r1 = [r12 – r23 + r13]/2.
If the auxiliary electrodes are of materially higher resistance than the test electrode, this will greatly magnify the error of the test result. Therefore, the electrodes need to be far enough apart so as to minimize mutual resistances. Where inadequate distances have been used, absurdities such as zero and negative resistance can sometimes be calculated. Therefore, the auxiliary rods should be separated from the test rod by at least three times the depth of the test rod. The auxiliary rods should be driven to the same depth as the test rod, or even less. This method can become difficult to apply for large systems and where high accuracy is required, so other methods may be preferred.
Four-point methods at one time were somewhat more difficult to run, principally involving more space and longer leads. In its crude form, the method requires a current source and a potentiometer or high-impedance voltmeter. But modern instrumentation has become quite sophisticated in helping the operator cut down steps and eliminate errors. Some instruments even graph the setup and perform the attendant math on screen. However, one thing that must be remembered when acquiring a test instrument is that it must be a four-terminal model. Three-terminal testers exist, for the purpose of performing ground resistance tests. For resistivity testing, a four-terminal model must be used.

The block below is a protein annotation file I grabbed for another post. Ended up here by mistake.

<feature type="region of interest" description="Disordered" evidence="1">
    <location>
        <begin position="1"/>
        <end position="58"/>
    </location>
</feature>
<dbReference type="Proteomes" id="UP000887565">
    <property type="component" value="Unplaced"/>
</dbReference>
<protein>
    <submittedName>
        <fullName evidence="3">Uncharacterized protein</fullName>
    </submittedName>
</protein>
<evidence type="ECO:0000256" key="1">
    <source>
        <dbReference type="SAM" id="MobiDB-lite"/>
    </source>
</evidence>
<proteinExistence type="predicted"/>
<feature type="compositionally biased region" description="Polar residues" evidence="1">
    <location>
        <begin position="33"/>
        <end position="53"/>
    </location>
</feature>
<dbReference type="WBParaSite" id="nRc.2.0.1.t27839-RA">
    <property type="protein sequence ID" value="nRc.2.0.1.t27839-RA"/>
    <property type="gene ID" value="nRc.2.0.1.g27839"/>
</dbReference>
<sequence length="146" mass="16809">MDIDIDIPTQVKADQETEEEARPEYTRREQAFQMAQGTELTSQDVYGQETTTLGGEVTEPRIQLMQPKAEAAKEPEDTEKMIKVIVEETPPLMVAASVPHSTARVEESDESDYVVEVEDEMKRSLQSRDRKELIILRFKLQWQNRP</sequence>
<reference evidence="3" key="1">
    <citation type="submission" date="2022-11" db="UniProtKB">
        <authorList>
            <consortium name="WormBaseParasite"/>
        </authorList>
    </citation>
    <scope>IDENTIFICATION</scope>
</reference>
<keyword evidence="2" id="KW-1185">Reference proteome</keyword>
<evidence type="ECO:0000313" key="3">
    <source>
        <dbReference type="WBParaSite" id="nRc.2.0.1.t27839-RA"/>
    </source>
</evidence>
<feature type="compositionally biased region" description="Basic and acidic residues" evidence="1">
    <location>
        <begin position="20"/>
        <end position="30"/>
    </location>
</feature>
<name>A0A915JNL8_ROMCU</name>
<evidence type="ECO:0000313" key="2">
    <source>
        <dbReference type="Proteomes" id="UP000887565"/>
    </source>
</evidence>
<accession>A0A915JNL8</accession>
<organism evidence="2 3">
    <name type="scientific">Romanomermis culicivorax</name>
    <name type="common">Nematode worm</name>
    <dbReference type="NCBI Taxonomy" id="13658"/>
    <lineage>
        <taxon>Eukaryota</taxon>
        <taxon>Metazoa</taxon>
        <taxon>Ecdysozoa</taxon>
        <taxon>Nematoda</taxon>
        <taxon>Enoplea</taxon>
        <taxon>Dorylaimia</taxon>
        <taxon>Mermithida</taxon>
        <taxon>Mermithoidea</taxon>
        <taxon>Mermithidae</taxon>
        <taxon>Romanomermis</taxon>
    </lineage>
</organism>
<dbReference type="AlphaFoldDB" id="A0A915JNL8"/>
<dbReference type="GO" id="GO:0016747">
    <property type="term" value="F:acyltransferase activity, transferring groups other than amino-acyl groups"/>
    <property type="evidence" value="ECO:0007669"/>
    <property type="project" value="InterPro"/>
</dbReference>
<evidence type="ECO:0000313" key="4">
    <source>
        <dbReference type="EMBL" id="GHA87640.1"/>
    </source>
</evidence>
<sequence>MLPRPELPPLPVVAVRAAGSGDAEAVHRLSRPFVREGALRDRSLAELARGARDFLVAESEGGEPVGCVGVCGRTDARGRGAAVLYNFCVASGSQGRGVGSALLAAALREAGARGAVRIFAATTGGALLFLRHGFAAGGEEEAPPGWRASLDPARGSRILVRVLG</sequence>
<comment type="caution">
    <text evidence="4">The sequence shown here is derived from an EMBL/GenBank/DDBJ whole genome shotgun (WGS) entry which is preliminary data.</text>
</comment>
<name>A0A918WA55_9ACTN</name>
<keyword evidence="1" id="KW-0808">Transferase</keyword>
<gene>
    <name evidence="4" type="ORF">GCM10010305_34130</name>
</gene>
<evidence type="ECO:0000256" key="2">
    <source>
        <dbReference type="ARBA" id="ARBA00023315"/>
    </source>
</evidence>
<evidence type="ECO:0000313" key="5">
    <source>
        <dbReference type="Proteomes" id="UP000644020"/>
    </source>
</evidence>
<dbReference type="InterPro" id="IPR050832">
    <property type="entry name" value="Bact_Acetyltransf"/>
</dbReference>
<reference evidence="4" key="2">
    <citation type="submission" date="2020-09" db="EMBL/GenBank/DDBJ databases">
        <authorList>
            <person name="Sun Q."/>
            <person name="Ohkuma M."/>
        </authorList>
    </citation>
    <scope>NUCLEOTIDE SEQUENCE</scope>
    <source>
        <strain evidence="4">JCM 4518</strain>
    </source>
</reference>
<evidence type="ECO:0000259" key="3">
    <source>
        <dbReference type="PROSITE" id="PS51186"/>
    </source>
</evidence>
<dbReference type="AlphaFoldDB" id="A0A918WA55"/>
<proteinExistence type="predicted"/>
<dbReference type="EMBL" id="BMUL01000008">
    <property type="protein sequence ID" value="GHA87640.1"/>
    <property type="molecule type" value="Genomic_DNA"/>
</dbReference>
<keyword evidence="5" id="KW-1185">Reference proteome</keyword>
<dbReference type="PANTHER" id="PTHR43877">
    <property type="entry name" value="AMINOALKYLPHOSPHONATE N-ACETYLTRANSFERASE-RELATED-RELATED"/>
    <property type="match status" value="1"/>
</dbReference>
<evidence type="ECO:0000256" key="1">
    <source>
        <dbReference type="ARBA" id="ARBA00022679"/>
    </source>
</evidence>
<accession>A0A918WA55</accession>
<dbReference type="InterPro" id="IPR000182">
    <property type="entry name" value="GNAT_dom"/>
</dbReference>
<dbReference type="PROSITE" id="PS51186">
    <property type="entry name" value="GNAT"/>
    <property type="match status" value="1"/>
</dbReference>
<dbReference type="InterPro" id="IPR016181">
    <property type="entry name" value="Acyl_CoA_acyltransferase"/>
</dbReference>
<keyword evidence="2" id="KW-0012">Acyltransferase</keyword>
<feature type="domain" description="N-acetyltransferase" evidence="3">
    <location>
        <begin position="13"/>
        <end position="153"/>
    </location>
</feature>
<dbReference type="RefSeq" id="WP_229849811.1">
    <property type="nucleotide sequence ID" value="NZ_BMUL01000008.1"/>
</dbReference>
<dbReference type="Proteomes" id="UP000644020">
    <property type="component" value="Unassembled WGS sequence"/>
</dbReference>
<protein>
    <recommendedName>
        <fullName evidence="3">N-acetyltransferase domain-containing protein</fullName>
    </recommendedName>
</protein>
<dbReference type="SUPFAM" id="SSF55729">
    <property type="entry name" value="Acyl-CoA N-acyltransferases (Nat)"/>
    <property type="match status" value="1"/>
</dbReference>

By far the most widely applied four-point method is the Wenner Method. This has been described in a previous article and will only be touched on here. The applicable tester has a Kelvin bridge configuration (Figure 1). Two outside current terminals apply the test current through the soil. Two inside voltage terminals measure the voltage drop between them, and the current and voltage parameters are used to calculate the resistance between the voltage probes, which is then shown on the display. The four probes are equidistantly spaced.